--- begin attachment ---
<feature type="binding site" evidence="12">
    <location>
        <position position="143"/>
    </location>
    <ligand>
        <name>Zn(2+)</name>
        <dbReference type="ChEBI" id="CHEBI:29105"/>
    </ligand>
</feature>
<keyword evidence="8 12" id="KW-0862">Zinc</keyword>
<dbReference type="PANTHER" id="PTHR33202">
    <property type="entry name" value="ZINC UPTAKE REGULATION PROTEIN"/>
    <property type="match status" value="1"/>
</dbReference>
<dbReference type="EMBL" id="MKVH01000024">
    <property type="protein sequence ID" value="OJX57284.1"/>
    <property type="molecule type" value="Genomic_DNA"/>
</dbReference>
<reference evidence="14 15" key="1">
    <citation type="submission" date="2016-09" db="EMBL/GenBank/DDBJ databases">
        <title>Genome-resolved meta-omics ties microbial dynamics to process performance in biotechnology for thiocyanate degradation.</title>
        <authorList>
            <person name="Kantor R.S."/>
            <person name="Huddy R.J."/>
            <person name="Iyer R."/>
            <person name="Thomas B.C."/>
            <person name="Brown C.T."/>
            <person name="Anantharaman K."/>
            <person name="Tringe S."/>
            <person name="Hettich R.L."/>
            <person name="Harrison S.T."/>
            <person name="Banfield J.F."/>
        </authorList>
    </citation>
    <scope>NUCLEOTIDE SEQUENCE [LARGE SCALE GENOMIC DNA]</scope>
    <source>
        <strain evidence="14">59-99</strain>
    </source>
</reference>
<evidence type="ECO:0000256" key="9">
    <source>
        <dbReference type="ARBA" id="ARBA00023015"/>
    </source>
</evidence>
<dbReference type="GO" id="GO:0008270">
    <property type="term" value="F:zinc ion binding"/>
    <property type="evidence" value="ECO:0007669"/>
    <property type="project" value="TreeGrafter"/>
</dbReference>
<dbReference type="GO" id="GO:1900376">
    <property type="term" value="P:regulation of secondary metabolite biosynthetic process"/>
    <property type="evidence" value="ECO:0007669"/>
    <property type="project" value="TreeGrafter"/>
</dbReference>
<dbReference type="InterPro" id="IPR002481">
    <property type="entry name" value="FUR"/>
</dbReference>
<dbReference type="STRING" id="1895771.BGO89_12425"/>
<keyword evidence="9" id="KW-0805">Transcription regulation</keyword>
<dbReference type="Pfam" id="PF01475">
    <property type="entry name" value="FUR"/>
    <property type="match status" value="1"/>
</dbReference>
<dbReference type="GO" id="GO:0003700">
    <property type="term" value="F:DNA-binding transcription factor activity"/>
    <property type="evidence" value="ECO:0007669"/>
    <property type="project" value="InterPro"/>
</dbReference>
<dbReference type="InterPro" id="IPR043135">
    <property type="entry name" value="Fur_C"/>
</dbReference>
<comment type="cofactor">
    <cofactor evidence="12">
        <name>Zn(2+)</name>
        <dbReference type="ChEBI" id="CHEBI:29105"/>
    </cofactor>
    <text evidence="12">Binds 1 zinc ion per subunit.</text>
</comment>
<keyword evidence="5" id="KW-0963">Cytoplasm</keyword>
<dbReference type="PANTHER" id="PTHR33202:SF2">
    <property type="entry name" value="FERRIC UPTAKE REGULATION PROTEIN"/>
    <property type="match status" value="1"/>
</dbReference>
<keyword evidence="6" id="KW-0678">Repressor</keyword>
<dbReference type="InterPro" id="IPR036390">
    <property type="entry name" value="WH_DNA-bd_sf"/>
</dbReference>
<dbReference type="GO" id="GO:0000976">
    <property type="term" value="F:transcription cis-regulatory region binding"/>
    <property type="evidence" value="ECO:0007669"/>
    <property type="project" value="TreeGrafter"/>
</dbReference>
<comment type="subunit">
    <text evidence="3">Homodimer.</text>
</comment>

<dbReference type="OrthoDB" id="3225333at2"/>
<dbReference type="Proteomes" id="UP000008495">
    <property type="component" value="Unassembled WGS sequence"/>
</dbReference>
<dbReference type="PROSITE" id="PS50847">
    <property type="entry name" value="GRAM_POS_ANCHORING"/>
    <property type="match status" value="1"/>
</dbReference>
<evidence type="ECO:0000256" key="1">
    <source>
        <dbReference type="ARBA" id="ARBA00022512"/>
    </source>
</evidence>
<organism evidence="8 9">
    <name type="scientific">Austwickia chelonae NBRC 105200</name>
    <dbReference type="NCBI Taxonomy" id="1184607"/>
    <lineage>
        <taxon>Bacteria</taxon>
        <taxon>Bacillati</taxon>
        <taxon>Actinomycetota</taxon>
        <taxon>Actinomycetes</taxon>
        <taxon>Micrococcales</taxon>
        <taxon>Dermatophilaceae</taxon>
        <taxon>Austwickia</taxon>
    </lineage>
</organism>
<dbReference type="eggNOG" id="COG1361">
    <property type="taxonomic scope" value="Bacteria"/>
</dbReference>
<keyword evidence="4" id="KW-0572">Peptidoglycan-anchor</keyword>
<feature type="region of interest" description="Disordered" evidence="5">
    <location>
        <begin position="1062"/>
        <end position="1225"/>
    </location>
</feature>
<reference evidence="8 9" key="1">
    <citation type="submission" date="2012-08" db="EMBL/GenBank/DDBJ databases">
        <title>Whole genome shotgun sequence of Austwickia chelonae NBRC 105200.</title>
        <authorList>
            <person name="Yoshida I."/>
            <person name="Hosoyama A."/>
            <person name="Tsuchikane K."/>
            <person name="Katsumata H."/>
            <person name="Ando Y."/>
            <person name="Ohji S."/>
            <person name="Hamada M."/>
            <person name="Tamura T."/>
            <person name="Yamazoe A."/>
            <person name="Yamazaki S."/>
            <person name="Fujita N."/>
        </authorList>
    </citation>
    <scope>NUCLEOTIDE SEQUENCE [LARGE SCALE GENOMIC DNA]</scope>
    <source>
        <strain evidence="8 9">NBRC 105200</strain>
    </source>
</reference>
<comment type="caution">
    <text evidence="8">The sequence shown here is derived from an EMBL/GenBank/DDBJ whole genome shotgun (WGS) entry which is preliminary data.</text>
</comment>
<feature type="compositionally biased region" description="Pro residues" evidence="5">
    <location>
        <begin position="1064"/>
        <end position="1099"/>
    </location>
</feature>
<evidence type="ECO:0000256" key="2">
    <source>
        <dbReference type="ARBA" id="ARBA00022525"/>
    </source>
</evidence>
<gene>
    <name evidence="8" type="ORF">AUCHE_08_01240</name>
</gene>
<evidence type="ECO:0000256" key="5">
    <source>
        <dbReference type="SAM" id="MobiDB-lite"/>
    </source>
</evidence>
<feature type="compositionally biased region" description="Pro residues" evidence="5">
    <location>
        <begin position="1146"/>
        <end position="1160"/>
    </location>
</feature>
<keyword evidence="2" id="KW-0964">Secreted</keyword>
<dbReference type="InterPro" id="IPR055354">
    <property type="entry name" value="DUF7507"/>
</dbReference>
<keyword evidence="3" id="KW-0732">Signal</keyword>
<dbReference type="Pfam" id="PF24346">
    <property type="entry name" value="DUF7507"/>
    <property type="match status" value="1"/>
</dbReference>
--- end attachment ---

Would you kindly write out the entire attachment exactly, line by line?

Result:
<feature type="binding site" evidence="12">
    <location>
        <position position="143"/>
    </location>
    <ligand>
        <name>Zn(2+)</name>
        <dbReference type="ChEBI" id="CHEBI:29105"/>
    </ligand>
</feature>
<keyword evidence="8 12" id="KW-0862">Zinc</keyword>
<dbReference type="PANTHER" id="PTHR33202">
    <property type="entry name" value="ZINC UPTAKE REGULATION PROTEIN"/>
    <property type="match status" value="1"/>
</dbReference>
<dbReference type="EMBL" id="MKVH01000024">
    <property type="protein sequence ID" value="OJX57284.1"/>
    <property type="molecule type" value="Genomic_DNA"/>
</dbReference>
<reference evidence="14 15" key="1">
    <citation type="submission" date="2016-09" db="EMBL/GenBank/DDBJ databases">
        <title>Genome-resolved meta-omics ties microbial dynamics to process performance in biotechnology for thiocyanate degradation.</title>
        <authorList>
            <person name="Kantor R.S."/>
            <person name="Huddy R.J."/>
            <person name="Iyer R."/>
            <person name="Thomas B.C."/>
            <person name="Brown C.T."/>
            <person name="Anantharaman K."/>
            <person name="Tringe S."/>
            <person name="Hettich R.L."/>
            <person name="Harrison S.T."/>
            <person name="Banfield J.F."/>
        </authorList>
    </citation>
    <scope>NUCLEOTIDE SEQUENCE [LARGE SCALE GENOMIC DNA]</scope>
    <source>
        <strain evidence="14">59-99</strain>
    </source>
</reference>
<evidence type="ECO:0000256" key="9">
    <source>
        <dbReference type="ARBA" id="ARBA00023015"/>
    </source>
</evidence>
<dbReference type="GO" id="GO:0008270">
    <property type="term" value="F:zinc ion binding"/>
    <property type="evidence" value="ECO:0007669"/>
    <property type="project" value="TreeGrafter"/>
</dbReference>
<dbReference type="GO" id="GO:1900376">
    <property type="term" value="P:regulation of secondary metabolite biosynthetic process"/>
    <property type="evidence" value="ECO:0007669"/>
    <property type="project" value="TreeGrafter"/>
</dbReference>
<dbReference type="InterPro" id="IPR002481">
    <property type="entry name" value="FUR"/>
</dbReference>
<dbReference type="STRING" id="1895771.BGO89_12425"/>
<keyword evidence="9" id="KW-0805">Transcription regulation</keyword>
<dbReference type="Pfam" id="PF01475">
    <property type="entry name" value="FUR"/>
    <property type="match status" value="1"/>
</dbReference>
<dbReference type="GO" id="GO:0003700">
    <property type="term" value="F:DNA-binding transcription factor activity"/>
    <property type="evidence" value="ECO:0007669"/>
    <property type="project" value="InterPro"/>
</dbReference>
<dbReference type="InterPro" id="IPR043135">
    <property type="entry name" value="Fur_C"/>
</dbReference>
<comment type="cofactor">
    <cofactor evidence="12">
        <name>Zn(2+)</name>
        <dbReference type="ChEBI" id="CHEBI:29105"/>
    </cofactor>
    <text evidence="12">Binds 1 zinc ion per subunit.</text>
</comment>
<keyword evidence="5" id="KW-0963">Cytoplasm</keyword>
<dbReference type="PANTHER" id="PTHR33202:SF2">
    <property type="entry name" value="FERRIC UPTAKE REGULATION PROTEIN"/>
    <property type="match status" value="1"/>
</dbReference>
<keyword evidence="6" id="KW-0678">Repressor</keyword>
<dbReference type="InterPro" id="IPR036390">
    <property type="entry name" value="WH_DNA-bd_sf"/>
</dbReference>
<dbReference type="GO" id="GO:0000976">
    <property type="term" value="F:transcription cis-regulatory region binding"/>
    <property type="evidence" value="ECO:0007669"/>
    <property type="project" value="TreeGrafter"/>
</dbReference>
<comment type="subunit">
    <text evidence="3">Homodimer.</text>
</comment>

<dbReference type="OrthoDB" id="3225333at2"/>
<dbReference type="Proteomes" id="UP000008495">
    <property type="component" value="Unassembled WGS sequence"/>
</dbReference>
<dbReference type="PROSITE" id="PS50847">
    <property type="entry name" value="GRAM_POS_ANCHORING"/>
    <property type="match status" value="1"/>
</dbReference>
<evidence type="ECO:0000256" key="1">
    <source>
        <dbReference type="ARBA" id="ARBA00022512"/>
    </source>
</evidence>
<organism evidence="8 9">
    <name type="scientific">Austwickia chelonae NBRC 105200</name>
    <dbReference type="NCBI Taxonomy" id="1184607"/>
    <lineage>
        <taxon>Bacteria</taxon>
        <taxon>Bacillati</taxon>
        <taxon>Actinomycetota</taxon>
        <taxon>Actinomycetes</taxon>
        <taxon>Micrococcales</taxon>
        <taxon>Dermatophilaceae</taxon>
        <taxon>Austwickia</taxon>
    </lineage>
</organism>
<dbReference type="eggNOG" id="COG1361">
    <property type="taxonomic scope" value="Bacteria"/>
</dbReference>
<keyword evidence="4" id="KW-0572">Peptidoglycan-anchor</keyword>
<feature type="region of interest" description="Disordered" evidence="5">
    <location>
        <begin position="1062"/>
        <end position="1225"/>
    </location>
</feature>
<reference evidence="8 9" key="1">
    <citation type="submission" date="2012-08" db="EMBL/GenBank/DDBJ databases">
        <title>Whole genome shotgun sequence of Austwickia chelonae NBRC 105200.</title>
        <authorList>
            <person name="Yoshida I."/>
            <person name="Hosoyama A."/>
            <person name="Tsuchikane K."/>
            <person name="Katsumata H."/>
            <person name="Ando Y."/>
            <person name="Ohji S."/>
            <person name="Hamada M."/>
            <person name="Tamura T."/>
            <person name="Yamazoe A."/>
            <person name="Yamazaki S."/>
            <person name="Fujita N."/>
        </authorList>
    </citation>
    <scope>NUCLEOTIDE SEQUENCE [LARGE SCALE GENOMIC DNA]</scope>
    <source>
        <strain evidence="8 9">NBRC 105200</strain>
    </source>
</reference>
<comment type="caution">
    <text evidence="8">The sequence shown here is derived from an EMBL/GenBank/DDBJ whole genome shotgun (WGS) entry which is preliminary data.</text>
</comment>
<feature type="compositionally biased region" description="Pro residues" evidence="5">
    <location>
        <begin position="1064"/>
        <end position="1099"/>
    </location>
</feature>
<evidence type="ECO:0000256" key="2">
    <source>
        <dbReference type="ARBA" id="ARBA00022525"/>
    </source>
</evidence>
<gene>
    <name evidence="8" type="ORF">AUCHE_08_01240</name>
</gene>
<evidence type="ECO:0000256" key="5">
    <source>
        <dbReference type="SAM" id="MobiDB-lite"/>
    </source>
</evidence>
<feature type="compositionally biased region" description="Pro residues" evidence="5">
    <location>
        <begin position="1146"/>
        <end position="1160"/>
    </location>
</feature>
<keyword evidence="2" id="KW-0964">Secreted</keyword>
<dbReference type="InterPro" id="IPR055354">
    <property type="entry name" value="DUF7507"/>
</dbReference>
<keyword evidence="3" id="KW-0732">Signal</keyword>
<dbReference type="Pfam" id="PF24346">
    <property type="entry name" value="DUF7507"/>
    <property type="match status" value="1"/>
</dbReference>